“Organisations of exiled Latvians were actively opposed to the occupation of Latvia, thus affecting the public opinion of their countries of residence and the decisions of politicians. Therefore, the Soviet propaganda, either in Latvia, or abroad, attempted to depict any Latvian living abroad as a Nazi follower”, historian and the deputy of the Saeima Ritvars Jansons (NA) commented about this 1965 film which is being distributed through Russian-language media.

The preparation of this report was supported by the Latvian Ministry of Culture

  • 1939 - 1940 Okupācijas priekšvēsture
    1939 - 1940
    Occupation prehistory
    • 23 August 1939
      The Soviet Union and Nazi Germany sign a non-aggression treaty.
    • 1 September 1939
      Germany attacks Poland – World War II begins; Latvia declares neutrality.
    • 17 September 1939
      USSR attacks Poland.
    • 5 October 1939
      As a result of military and political pressure, Latvia signs a “bilateral assistance” agreement with the USSR, allowing military army bases to be placed on Latvian territory.
    • 30 October 1939
      Nazi Germany signs an agreement with the Latvian government to transfer ethnic Germans living in Latvia to Germany.
    • 15 June 1940
      USSR attacks several border guard posts on the eastern border of Latvia.
    • 16 June 1940
      USSR presents Latvia with an ultimatum demanding Latvia allow unlimited Soviet troops to enter Latvian territory.
  • 1940-1941 Padomju okupācija
    1940-1941
    Soviet occupation
    • 17 June 1940
      USSR occupies Latvia.
    • 20 June 1940
      A new government, created by Moscow and led by Augusts Kirhenšteins, is installed in Latvia.
    • 14-15 July 1940
      Rigged, non-democratic elections, which contravene Latvian election laws and the Latvian Constitution, take place; only one party participates – Latvijas Darba Tautas bloks [Latvian Workers’ Bloc].
    • 21 July 1940
      The illegally elected Parliament declares Latvia a Soviet Socialist Republic and requests that the USSR admit it to its Union. Kārlis Ulmanis steps down as president; he is arrested and deported to Russia the following day.
    • 5 August 1940
      Latvia is admitted to the USSR.
    • 13 August 1940
      The All-Union Communist Party (bolshevik) (AUCP(b)) Central Committee ratifies the constitution of the Latvian SSR.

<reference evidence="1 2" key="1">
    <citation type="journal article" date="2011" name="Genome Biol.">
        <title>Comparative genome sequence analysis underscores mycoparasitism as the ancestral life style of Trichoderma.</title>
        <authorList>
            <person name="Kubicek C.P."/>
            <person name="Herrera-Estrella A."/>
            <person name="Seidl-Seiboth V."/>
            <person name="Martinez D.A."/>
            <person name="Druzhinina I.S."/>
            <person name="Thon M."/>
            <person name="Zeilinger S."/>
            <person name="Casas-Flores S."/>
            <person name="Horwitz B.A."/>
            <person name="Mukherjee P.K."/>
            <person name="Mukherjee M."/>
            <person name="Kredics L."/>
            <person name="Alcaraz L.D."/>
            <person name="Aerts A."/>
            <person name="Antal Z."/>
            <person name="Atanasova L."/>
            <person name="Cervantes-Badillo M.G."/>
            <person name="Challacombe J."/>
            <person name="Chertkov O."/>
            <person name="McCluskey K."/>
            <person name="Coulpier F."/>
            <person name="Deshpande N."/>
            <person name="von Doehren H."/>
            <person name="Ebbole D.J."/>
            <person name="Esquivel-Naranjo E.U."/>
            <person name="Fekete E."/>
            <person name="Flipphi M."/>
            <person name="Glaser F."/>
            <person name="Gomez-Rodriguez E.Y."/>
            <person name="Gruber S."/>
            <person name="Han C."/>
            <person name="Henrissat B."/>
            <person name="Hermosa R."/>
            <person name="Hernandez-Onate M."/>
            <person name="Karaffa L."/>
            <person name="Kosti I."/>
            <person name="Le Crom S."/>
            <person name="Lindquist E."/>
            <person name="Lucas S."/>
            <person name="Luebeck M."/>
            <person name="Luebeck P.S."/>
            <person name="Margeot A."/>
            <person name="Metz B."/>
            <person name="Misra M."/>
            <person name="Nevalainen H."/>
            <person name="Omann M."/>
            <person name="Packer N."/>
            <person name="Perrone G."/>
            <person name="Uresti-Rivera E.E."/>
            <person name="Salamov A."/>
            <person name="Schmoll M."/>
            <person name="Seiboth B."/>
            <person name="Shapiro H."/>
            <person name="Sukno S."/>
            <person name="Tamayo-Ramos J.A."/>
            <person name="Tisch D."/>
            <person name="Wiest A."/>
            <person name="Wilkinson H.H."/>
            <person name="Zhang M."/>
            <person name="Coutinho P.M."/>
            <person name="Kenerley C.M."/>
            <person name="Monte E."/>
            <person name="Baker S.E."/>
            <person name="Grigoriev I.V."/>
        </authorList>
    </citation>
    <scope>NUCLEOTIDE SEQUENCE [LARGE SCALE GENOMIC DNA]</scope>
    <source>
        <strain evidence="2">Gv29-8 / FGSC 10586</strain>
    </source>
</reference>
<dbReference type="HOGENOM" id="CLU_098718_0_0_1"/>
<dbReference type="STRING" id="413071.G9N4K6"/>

• November 1940
      The Soviet Russian Criminal Code officially becomes law in Latvia.
    • 14 May 1941
      The Soviet government and the AUCP(b) begins planning mass deportations and repressions of Latvian citizens by adopting the secret decision "On the deportation of foreign elements from the Baltic republics, Western Ukraine, and Moldavia ".
    • 13-14 June 1941
      The Soviet Union deports 15 443 inhabitants of Latvia.
  • 1941-1944/45 Nacionālsociālistiskās Vācijas okupācija
    1941-1944/45
    Nazi German occupation
    • 22 June 1941
      Nazi Germany attacks the Soviet Union. Hostilities begin on Latvian territory along with Nazi occupation.
    • 16 July 1941
      Berlin creates the administrative region Ostland – Latvia is one of the four regions that make up Ostland.
    • July 1941
      The first mass annihilation of Jews begins – the largest actions take place in Riga, Daugavpils, and Liepāja, as well as in other smaller towns.
    • 30 November 1941
      Killing of Jews in the Riga Ghetto begins. In total, 70 000 Latvian Jews were killed. Thanks to the efforts of local citizens, 400 Latvian Jews were saved.
    • 5 December 1941
      The German army is defeated at Moscow.
    • 7 March 1942
      Nazi occupiers create the Landesselbstverwaltung – local administrative rule.
    • 29 января 1943 года
      Nazi occupiers adopt regulations for the arrest of Latvia’s Roma population and their incarceration in concentration camps.
    • 11 February 1943
      Orders are passed for the creation of a “voluntary” Latvian legion under the auspices of the SS; mobilization is often involuntary.
    • 13 August 1943
      Representatives of the four largest parties from the last Latvian Parliament found the Latvian Central Council (Latvijas Centrālā Padome – LCP) in Riga, which calls for the renewal of Latvian independence. Konstantīns Čakste is named head of the LCP.